By Jane Sutton

MIAMI (Reuters) - The first cyclone to threaten the U.S. coast this year moved across the Gulf of Mexico on Thursday and was forecast to sweep through offshore oil installations before hitting the mainland between Louisiana and the Florida Panhandle, the U.S. National Hurricane Centre said.

Some energy companies in the Gulf started shutting down production and evacuating workers from offshore platforms as Tropical Storm Karen approached a region that produces nearly a fifth of daily U.S. oil output.

Three days after much of the U.S. government was closed down over a budget standoff, the Federal Emergency Management Agency began recalling furloughed workers to help prepare for the storm.

Karen, the first storm of the 2013 Atlantic hurricane season to take aim at the United States, had top winds of 65 mph (105 kph) and was centred about 340 miles (545 km) south of the mouth of the Mississippi River.

It was moving north-northwest and was expected to strengthen to just below hurricane strength by late Friday, the Miami-based hurricane centre said.

Coastal residents could start feeling its bluster by Friday night. On its current track the storm's centre was expected to cross the coastline near the Mississippi-Alabama border by late on Saturday.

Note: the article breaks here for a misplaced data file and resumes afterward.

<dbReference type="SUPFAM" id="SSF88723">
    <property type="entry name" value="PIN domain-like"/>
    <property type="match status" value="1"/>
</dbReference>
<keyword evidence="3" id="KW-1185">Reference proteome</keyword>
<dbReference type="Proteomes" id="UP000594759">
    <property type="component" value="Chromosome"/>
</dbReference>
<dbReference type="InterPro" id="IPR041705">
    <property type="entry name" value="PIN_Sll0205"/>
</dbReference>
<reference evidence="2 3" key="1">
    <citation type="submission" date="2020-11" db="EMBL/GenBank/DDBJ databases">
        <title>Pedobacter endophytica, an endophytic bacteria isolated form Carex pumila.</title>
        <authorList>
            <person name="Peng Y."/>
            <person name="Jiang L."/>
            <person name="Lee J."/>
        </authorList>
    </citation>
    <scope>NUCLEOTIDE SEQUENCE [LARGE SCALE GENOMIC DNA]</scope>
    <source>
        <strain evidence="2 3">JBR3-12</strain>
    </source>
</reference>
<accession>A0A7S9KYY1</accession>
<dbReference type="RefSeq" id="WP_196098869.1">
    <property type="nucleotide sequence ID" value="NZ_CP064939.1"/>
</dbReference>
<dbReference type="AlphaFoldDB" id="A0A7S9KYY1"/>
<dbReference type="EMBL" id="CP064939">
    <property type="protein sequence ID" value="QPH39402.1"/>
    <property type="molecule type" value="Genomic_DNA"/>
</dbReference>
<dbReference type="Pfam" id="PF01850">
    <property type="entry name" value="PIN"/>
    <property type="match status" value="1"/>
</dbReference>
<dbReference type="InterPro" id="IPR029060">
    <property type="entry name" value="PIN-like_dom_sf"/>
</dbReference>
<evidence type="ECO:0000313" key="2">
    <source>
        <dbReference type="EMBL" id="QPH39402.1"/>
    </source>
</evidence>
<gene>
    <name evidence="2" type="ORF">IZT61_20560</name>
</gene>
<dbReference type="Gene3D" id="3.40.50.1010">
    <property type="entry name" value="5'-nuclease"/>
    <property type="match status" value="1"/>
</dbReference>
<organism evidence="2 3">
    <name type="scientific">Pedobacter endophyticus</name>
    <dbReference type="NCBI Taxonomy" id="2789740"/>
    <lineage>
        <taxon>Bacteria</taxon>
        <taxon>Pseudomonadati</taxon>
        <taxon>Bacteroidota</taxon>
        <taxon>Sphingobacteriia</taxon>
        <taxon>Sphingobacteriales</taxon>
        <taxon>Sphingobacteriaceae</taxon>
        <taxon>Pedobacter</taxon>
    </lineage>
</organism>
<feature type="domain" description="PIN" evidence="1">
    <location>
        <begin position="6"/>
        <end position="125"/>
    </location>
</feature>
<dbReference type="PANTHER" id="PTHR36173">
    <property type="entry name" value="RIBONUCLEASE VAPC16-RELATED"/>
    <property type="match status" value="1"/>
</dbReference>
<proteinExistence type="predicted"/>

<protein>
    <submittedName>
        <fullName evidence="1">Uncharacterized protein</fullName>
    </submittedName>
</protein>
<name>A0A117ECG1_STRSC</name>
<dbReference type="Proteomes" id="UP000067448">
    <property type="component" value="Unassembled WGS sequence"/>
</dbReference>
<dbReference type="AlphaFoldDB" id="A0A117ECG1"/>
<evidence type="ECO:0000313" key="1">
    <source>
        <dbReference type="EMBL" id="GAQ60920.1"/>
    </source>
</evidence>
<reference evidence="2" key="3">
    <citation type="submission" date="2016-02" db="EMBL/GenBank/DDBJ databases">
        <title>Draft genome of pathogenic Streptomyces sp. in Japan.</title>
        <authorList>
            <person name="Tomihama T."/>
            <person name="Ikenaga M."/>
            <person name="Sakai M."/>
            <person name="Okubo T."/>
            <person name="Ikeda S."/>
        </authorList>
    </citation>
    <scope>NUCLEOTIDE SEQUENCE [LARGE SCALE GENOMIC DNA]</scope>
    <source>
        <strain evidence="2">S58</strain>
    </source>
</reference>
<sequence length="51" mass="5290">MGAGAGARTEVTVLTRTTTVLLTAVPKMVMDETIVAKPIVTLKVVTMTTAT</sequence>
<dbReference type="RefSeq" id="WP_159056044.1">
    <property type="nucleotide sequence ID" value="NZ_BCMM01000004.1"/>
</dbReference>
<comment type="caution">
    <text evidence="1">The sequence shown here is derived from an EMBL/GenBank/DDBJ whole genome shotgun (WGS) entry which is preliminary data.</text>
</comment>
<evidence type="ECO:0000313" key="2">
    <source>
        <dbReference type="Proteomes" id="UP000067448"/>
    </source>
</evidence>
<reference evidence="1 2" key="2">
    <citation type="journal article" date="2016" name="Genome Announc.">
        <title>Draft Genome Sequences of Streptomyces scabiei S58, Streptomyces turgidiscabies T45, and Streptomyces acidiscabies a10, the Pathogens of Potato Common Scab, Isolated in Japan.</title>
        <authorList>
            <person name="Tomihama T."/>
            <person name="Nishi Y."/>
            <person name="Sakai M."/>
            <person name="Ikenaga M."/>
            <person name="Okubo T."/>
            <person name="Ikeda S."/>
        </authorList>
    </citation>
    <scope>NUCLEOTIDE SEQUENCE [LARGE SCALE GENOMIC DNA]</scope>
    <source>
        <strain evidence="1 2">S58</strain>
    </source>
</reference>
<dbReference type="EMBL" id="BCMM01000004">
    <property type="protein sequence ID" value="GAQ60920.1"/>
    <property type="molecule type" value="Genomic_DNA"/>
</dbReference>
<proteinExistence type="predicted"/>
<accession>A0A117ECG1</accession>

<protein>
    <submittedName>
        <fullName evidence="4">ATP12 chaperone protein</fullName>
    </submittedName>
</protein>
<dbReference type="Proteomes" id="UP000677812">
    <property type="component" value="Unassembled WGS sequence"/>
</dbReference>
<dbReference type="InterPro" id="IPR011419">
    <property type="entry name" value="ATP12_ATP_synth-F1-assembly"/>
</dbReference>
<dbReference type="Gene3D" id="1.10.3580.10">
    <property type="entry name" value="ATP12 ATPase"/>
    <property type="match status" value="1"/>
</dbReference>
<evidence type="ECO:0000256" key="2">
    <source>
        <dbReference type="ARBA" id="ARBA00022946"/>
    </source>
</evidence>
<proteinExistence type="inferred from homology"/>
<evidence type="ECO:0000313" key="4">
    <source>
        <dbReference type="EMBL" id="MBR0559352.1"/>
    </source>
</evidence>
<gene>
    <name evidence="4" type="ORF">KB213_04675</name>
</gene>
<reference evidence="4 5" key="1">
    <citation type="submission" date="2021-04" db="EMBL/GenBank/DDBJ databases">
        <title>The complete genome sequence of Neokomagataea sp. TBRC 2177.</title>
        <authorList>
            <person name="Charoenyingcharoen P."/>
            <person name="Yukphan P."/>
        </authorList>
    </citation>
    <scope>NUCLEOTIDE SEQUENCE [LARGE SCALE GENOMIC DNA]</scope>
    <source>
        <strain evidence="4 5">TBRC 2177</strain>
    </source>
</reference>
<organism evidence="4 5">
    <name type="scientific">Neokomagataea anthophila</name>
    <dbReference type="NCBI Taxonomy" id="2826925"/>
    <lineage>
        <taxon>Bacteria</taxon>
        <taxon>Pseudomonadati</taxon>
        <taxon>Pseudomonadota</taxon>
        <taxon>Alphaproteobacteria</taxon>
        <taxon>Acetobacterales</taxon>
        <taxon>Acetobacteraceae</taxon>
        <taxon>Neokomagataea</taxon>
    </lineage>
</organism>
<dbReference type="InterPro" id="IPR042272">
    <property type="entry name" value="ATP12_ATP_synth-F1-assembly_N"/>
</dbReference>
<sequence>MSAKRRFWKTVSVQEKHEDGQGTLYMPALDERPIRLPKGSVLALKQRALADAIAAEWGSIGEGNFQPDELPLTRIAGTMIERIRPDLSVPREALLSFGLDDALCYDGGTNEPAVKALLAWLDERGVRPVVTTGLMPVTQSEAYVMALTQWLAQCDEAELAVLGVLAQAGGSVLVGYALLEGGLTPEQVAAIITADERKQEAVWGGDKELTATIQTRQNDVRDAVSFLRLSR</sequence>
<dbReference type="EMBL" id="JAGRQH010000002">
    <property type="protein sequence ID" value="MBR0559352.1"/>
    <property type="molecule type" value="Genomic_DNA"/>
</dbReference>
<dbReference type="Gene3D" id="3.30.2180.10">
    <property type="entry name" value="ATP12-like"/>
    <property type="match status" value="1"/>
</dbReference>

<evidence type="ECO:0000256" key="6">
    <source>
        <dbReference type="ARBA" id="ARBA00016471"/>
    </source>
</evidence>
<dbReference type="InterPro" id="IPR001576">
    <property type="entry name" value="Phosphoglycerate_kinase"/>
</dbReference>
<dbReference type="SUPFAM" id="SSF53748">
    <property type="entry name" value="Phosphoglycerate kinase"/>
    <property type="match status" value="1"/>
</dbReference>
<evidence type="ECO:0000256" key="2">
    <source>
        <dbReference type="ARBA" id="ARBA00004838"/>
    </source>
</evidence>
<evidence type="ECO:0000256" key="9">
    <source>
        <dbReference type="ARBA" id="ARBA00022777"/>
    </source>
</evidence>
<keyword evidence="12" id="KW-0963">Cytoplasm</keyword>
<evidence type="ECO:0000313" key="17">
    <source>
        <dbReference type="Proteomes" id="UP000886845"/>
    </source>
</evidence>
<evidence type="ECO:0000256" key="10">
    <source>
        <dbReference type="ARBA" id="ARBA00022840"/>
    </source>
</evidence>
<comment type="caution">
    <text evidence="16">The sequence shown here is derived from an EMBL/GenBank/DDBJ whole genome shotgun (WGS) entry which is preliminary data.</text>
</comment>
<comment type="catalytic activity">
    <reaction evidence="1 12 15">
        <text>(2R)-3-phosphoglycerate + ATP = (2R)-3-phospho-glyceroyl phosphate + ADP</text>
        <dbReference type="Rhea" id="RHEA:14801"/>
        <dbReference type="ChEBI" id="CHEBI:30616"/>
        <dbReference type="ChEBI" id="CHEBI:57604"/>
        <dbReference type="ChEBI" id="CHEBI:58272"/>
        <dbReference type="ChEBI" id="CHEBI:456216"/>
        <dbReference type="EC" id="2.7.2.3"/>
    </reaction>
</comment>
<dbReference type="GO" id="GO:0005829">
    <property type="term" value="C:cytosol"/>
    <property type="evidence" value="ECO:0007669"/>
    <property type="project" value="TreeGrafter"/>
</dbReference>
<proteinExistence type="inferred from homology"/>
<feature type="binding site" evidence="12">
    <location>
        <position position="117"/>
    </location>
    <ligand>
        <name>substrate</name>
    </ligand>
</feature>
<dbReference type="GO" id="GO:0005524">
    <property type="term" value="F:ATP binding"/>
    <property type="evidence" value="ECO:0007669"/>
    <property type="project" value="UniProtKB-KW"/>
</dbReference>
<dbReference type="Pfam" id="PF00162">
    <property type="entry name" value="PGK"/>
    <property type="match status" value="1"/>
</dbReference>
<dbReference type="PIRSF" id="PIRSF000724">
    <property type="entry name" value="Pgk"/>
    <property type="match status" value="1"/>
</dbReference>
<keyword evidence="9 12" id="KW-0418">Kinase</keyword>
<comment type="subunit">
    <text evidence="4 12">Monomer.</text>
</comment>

A hurricane watch was issued for the coast from Grand Isle, Louisiana, south of New Orleans, to Destin, Florida, alerting residents to expect hurricane conditions within 48 hours.

A tropical storm watch was in effect in Louisiana from west of Grand Isle to east of Morgan City. The watch area included metropolitan New Orleans, Lake Maurepas and Lake Pontchartrain. Tropical storms carry winds of 39 mph to 73 mph (63 kph to 118 kph).

Heavy rains were forecast all along the Gulf Coast into northern Florida, the forecasters said.

The National Hurricane Centre forecasters were exempt from the U.S. government shutdown because their work is vital to protecting life and property. Their parent agency, the National Oceanic and Atmospheric Administration, advised that some weather satellite images available to the public on its website "may not be up to date" because of the shutdown.

(Reporting by Jane Sutton in Miami, Kristin Hays in Houston and Mark Felsenthal in Washington.; Editing by Andrew Hay, Christopher Wilson and Ken Wills)

 

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